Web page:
Residents at a Tampa apartment complex in Florida are being forced to move after a shocking discovery on Friday. A ground-penetrating radar detected what appear to be more than 120 coffins under the apartment complex, Tampa Bay reported
It turns out, the residents have been living on top of the city’s first African American cemetery.
The 2½-acre, segregation-era burial ground, was reportedly established in 1901 along the 3700 block of Florida Ave. and extended back around 400 feet.
“This grassy area has the bulk of remains,” said Connie Burton, who lived at the Robles Park Village on Florida Avenue for about 20 years.
“As a child, we had heard that this used to be a memorial site but we paid little attention to it because you know, at the time we needed housing,” Burton added.
The president of Hillsborough County’s NAACP, Yvette Lewis, said she was shocked about the discovery.
“It’s time for the city to right its wrong,” Lewis said.
Lewis said for these black pioneers who died in a still-fledgling city, there is no rest.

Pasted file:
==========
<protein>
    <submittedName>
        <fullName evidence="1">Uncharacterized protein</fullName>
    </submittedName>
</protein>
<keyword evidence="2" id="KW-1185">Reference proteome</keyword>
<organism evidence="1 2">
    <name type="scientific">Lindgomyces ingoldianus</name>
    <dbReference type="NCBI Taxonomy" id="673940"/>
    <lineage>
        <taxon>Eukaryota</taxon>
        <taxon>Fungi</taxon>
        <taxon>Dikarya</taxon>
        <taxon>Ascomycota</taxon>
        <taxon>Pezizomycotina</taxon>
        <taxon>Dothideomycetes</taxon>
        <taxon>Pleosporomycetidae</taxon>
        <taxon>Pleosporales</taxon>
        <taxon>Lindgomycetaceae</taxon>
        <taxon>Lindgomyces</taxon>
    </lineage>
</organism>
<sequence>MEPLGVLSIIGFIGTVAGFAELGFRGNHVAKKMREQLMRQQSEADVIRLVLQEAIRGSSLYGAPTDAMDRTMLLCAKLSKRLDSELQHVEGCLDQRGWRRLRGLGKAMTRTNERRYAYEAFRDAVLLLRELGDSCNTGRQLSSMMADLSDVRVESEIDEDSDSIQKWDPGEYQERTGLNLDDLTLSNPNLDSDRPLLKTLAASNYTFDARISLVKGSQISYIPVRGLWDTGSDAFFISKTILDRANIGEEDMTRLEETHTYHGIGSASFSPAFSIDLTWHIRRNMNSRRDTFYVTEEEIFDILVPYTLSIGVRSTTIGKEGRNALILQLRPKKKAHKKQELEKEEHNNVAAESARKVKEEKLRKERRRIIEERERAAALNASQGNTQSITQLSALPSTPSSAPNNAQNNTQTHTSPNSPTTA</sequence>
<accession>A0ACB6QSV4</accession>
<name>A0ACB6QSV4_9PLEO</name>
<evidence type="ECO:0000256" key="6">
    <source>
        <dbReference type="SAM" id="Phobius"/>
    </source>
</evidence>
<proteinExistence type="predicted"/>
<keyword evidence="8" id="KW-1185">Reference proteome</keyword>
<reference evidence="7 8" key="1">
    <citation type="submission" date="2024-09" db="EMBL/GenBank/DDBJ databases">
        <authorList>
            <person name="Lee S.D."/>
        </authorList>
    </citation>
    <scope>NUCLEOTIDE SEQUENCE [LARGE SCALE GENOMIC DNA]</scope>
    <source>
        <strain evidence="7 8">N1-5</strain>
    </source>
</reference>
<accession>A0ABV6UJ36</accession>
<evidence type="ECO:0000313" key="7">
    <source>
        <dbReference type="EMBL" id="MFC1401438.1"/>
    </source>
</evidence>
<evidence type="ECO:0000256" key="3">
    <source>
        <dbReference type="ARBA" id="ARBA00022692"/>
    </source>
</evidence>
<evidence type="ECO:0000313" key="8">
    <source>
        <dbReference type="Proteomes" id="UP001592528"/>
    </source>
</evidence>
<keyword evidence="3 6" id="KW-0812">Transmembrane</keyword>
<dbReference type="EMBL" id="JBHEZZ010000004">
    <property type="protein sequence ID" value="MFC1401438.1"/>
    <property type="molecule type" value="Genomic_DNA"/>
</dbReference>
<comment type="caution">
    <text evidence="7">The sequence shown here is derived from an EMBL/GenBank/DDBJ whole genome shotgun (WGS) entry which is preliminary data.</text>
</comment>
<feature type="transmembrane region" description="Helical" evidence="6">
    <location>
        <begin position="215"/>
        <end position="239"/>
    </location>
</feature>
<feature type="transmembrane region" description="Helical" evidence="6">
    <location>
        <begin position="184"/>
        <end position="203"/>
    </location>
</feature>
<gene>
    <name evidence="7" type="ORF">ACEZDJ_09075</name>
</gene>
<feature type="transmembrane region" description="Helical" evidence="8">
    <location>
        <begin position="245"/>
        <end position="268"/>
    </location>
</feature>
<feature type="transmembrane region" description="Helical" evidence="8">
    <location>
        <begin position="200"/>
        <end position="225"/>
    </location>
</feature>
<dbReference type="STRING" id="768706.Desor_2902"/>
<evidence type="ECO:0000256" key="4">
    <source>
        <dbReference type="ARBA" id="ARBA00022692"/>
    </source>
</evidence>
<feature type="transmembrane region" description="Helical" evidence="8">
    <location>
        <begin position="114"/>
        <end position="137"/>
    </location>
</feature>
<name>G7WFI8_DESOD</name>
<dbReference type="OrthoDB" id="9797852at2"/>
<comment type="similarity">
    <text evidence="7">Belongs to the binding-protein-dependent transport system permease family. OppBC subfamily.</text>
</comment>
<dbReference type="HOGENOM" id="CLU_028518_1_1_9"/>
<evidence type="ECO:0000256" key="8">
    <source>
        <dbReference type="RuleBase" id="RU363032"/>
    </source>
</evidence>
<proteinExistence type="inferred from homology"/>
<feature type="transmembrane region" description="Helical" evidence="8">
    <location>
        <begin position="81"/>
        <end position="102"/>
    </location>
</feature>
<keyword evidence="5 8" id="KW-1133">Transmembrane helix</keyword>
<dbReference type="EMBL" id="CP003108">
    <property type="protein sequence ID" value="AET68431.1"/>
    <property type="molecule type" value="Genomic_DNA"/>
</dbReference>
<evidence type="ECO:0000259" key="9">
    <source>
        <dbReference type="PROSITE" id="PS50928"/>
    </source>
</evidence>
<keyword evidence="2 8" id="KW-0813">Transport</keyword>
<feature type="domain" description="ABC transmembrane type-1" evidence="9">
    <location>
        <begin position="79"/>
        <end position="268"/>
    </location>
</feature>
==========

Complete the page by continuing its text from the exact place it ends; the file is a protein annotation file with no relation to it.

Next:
“People’s resting place are where they are supposed to rest,” Lewis said. “And the souls can’t even rest because it has been disturbed.”
BREAKING: Ground-penetrating radar has detected what appear to be more than 120 coffins under an apartment complex in Tampa, the remains of the lost cemetery revealed by the Tampa Bay Times.https://t.co/A2RufDrMaf
— Tampa Bay Times (@TB_Times) August 30, 2019
Burton commended the housing authority for the way they handled this revelation. She said she was pleased the housing authority is turning the cemetery site into a memorial.
The housing authority will relocate all the people living at the five Robles Park Village buildings that occupy the burial ground, all in the 200 block of East Stratford and East Kentucky avenues.
Robles Park Village is home to 1,118 people in 483 units across 67 buildings, according to reports.